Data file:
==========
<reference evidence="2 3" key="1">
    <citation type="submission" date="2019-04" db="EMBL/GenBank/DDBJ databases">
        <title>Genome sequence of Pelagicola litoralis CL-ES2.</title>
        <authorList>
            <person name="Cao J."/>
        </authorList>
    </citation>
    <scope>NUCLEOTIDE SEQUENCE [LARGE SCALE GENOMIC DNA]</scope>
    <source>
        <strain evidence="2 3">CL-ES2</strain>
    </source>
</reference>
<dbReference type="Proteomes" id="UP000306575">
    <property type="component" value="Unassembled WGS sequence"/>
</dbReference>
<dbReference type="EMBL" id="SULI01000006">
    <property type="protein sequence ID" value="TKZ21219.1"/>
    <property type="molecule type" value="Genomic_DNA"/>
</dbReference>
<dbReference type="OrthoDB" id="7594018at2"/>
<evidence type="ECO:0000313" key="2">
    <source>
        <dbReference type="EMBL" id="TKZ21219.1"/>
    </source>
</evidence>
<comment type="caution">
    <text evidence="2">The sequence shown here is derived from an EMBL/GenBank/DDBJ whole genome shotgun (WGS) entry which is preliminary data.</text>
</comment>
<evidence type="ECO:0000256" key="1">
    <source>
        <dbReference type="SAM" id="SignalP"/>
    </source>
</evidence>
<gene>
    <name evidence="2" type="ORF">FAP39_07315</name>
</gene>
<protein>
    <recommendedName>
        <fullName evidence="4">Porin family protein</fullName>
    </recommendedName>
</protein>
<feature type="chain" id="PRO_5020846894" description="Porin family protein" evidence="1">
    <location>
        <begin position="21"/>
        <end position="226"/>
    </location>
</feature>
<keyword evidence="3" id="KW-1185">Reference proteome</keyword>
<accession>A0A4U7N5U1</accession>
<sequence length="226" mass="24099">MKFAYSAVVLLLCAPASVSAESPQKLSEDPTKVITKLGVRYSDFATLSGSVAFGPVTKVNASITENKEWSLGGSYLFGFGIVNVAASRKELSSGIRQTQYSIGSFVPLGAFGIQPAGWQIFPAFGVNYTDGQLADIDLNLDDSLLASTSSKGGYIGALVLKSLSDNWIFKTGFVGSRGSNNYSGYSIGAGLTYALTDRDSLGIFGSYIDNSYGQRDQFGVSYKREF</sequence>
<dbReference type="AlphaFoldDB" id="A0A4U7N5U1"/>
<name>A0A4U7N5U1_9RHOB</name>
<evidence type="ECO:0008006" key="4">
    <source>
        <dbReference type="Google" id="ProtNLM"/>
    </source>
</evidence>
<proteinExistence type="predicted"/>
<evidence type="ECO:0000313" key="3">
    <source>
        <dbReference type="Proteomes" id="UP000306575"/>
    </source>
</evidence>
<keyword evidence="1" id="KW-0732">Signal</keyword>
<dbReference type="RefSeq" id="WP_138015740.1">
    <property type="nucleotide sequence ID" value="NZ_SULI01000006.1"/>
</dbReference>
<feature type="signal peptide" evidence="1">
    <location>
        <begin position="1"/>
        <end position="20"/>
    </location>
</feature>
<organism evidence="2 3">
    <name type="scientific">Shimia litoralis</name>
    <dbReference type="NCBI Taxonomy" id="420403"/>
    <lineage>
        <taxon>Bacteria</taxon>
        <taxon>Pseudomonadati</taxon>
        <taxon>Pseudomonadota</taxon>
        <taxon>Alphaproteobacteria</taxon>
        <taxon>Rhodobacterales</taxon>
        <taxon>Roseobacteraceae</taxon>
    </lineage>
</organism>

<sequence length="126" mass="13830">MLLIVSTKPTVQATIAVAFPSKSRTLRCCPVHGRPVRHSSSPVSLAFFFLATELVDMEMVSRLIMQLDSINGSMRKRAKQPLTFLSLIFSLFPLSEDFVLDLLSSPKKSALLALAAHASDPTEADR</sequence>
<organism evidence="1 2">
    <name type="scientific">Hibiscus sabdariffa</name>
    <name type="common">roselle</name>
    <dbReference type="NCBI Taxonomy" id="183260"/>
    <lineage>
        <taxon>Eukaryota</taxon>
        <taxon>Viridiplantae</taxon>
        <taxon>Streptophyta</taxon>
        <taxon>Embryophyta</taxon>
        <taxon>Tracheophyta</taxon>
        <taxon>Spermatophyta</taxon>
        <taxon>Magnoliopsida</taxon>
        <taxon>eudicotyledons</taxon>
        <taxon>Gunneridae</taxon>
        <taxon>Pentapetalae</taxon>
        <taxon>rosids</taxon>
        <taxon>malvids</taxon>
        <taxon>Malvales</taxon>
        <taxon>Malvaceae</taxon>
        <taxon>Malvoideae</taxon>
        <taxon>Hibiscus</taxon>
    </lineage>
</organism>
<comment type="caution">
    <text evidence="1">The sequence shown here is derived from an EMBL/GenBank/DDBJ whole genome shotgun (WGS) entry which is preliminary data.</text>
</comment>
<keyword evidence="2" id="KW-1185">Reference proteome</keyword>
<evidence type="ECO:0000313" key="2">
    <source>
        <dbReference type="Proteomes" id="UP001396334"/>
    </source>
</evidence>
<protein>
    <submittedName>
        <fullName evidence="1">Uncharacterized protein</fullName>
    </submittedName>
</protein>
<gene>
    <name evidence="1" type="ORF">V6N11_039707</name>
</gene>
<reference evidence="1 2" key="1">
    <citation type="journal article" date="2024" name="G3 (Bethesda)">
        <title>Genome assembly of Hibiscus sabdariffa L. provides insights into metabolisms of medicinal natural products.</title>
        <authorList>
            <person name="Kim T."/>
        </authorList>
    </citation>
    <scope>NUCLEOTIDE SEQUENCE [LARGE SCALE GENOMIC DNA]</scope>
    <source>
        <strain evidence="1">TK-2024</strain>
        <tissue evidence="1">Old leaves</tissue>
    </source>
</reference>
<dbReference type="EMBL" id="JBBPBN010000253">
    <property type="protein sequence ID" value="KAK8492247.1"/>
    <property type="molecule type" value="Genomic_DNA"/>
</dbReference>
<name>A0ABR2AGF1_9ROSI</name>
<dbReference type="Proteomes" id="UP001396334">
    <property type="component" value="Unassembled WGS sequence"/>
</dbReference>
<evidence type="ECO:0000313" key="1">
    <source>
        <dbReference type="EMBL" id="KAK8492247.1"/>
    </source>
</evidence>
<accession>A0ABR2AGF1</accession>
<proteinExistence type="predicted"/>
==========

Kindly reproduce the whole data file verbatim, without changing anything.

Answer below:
<reference evidence="2 3" key="1">
    <citation type="submission" date="2019-04" db="EMBL/GenBank/DDBJ databases">
        <title>Genome sequence of Pelagicola litoralis CL-ES2.</title>
        <authorList>
            <person name="Cao J."/>
        </authorList>
    </citation>
    <scope>NUCLEOTIDE SEQUENCE [LARGE SCALE GENOMIC DNA]</scope>
    <source>
        <strain evidence="2 3">CL-ES2</strain>
    </source>
</reference>
<dbReference type="Proteomes" id="UP000306575">
    <property type="component" value="Unassembled WGS sequence"/>
</dbReference>
<dbReference type="EMBL" id="SULI01000006">
    <property type="protein sequence ID" value="TKZ21219.1"/>
    <property type="molecule type" value="Genomic_DNA"/>
</dbReference>
<dbReference type="OrthoDB" id="7594018at2"/>
<evidence type="ECO:0000313" key="2">
    <source>
        <dbReference type="EMBL" id="TKZ21219.1"/>
    </source>
</evidence>
<comment type="caution">
    <text evidence="2">The sequence shown here is derived from an EMBL/GenBank/DDBJ whole genome shotgun (WGS) entry which is preliminary data.</text>
</comment>
<evidence type="ECO:0000256" key="1">
    <source>
        <dbReference type="SAM" id="SignalP"/>
    </source>
</evidence>
<gene>
    <name evidence="2" type="ORF">FAP39_07315</name>
</gene>
<protein>
    <recommendedName>
        <fullName evidence="4">Porin family protein</fullName>
    </recommendedName>
</protein>
<feature type="chain" id="PRO_5020846894" description="Porin family protein" evidence="1">
    <location>
        <begin position="21"/>
        <end position="226"/>
    </location>
</feature>
<keyword evidence="3" id="KW-1185">Reference proteome</keyword>
<accession>A0A4U7N5U1</accession>
<sequence length="226" mass="24099">MKFAYSAVVLLLCAPASVSAESPQKLSEDPTKVITKLGVRYSDFATLSGSVAFGPVTKVNASITENKEWSLGGSYLFGFGIVNVAASRKELSSGIRQTQYSIGSFVPLGAFGIQPAGWQIFPAFGVNYTDGQLADIDLNLDDSLLASTSSKGGYIGALVLKSLSDNWIFKTGFVGSRGSNNYSGYSIGAGLTYALTDRDSLGIFGSYIDNSYGQRDQFGVSYKREF</sequence>
<dbReference type="AlphaFoldDB" id="A0A4U7N5U1"/>
<name>A0A4U7N5U1_9RHOB</name>
<evidence type="ECO:0008006" key="4">
    <source>
        <dbReference type="Google" id="ProtNLM"/>
    </source>
</evidence>
<proteinExistence type="predicted"/>
<evidence type="ECO:0000313" key="3">
    <source>
        <dbReference type="Proteomes" id="UP000306575"/>
    </source>
</evidence>
<keyword evidence="1" id="KW-0732">Signal</keyword>
<dbReference type="RefSeq" id="WP_138015740.1">
    <property type="nucleotide sequence ID" value="NZ_SULI01000006.1"/>
</dbReference>
<feature type="signal peptide" evidence="1">
    <location>
        <begin position="1"/>
        <end position="20"/>
    </location>
</feature>
<organism evidence="2 3">
    <name type="scientific">Shimia litoralis</name>
    <dbReference type="NCBI Taxonomy" id="420403"/>
    <lineage>
        <taxon>Bacteria</taxon>
        <taxon>Pseudomonadati</taxon>
        <taxon>Pseudomonadota</taxon>
        <taxon>Alphaproteobacteria</taxon>
        <taxon>Rhodobacterales</taxon>
        <taxon>Roseobacteraceae</taxon>
    </lineage>
</organism>

<sequence length="126" mass="13830">MLLIVSTKPTVQATIAVAFPSKSRTLRCCPVHGRPVRHSSSPVSLAFFFLATELVDMEMVSRLIMQLDSINGSMRKRAKQPLTFLSLIFSLFPLSEDFVLDLLSSPKKSALLALAAHASDPTEADR</sequence>
<organism evidence="1 2">
    <name type="scientific">Hibiscus sabdariffa</name>
    <name type="common">roselle</name>
    <dbReference type="NCBI Taxonomy" id="183260"/>
    <lineage>
        <taxon>Eukaryota</taxon>
        <taxon>Viridiplantae</taxon>
        <taxon>Streptophyta</taxon>
        <taxon>Embryophyta</taxon>
        <taxon>Tracheophyta</taxon>
        <taxon>Spermatophyta</taxon>
        <taxon>Magnoliopsida</taxon>
        <taxon>eudicotyledons</taxon>
        <taxon>Gunneridae</taxon>
        <taxon>Pentapetalae</taxon>
        <taxon>rosids</taxon>
        <taxon>malvids</taxon>
        <taxon>Malvales</taxon>
        <taxon>Malvaceae</taxon>
        <taxon>Malvoideae</taxon>
        <taxon>Hibiscus</taxon>
    </lineage>
</organism>
<comment type="caution">
    <text evidence="1">The sequence shown here is derived from an EMBL/GenBank/DDBJ whole genome shotgun (WGS) entry which is preliminary data.</text>
</comment>
<keyword evidence="2" id="KW-1185">Reference proteome</keyword>
<evidence type="ECO:0000313" key="2">
    <source>
        <dbReference type="Proteomes" id="UP001396334"/>
    </source>
</evidence>
<protein>
    <submittedName>
        <fullName evidence="1">Uncharacterized protein</fullName>
    </submittedName>
</protein>
<gene>
    <name evidence="1" type="ORF">V6N11_039707</name>
</gene>
<reference evidence="1 2" key="1">
    <citation type="journal article" date="2024" name="G3 (Bethesda)">
        <title>Genome assembly of Hibiscus sabdariffa L. provides insights into metabolisms of medicinal natural products.</title>
        <authorList>
            <person name="Kim T."/>
        </authorList>
    </citation>
    <scope>NUCLEOTIDE SEQUENCE [LARGE SCALE GENOMIC DNA]</scope>
    <source>
        <strain evidence="1">TK-2024</strain>
        <tissue evidence="1">Old leaves</tissue>
    </source>
</reference>
<dbReference type="EMBL" id="JBBPBN010000253">
    <property type="protein sequence ID" value="KAK8492247.1"/>
    <property type="molecule type" value="Genomic_DNA"/>
</dbReference>
<name>A0ABR2AGF1_9ROSI</name>
<dbReference type="Proteomes" id="UP001396334">
    <property type="component" value="Unassembled WGS sequence"/>
</dbReference>
<evidence type="ECO:0000313" key="1">
    <source>
        <dbReference type="EMBL" id="KAK8492247.1"/>
    </source>
</evidence>
<accession>A0ABR2AGF1</accession>
<proteinExistence type="predicted"/>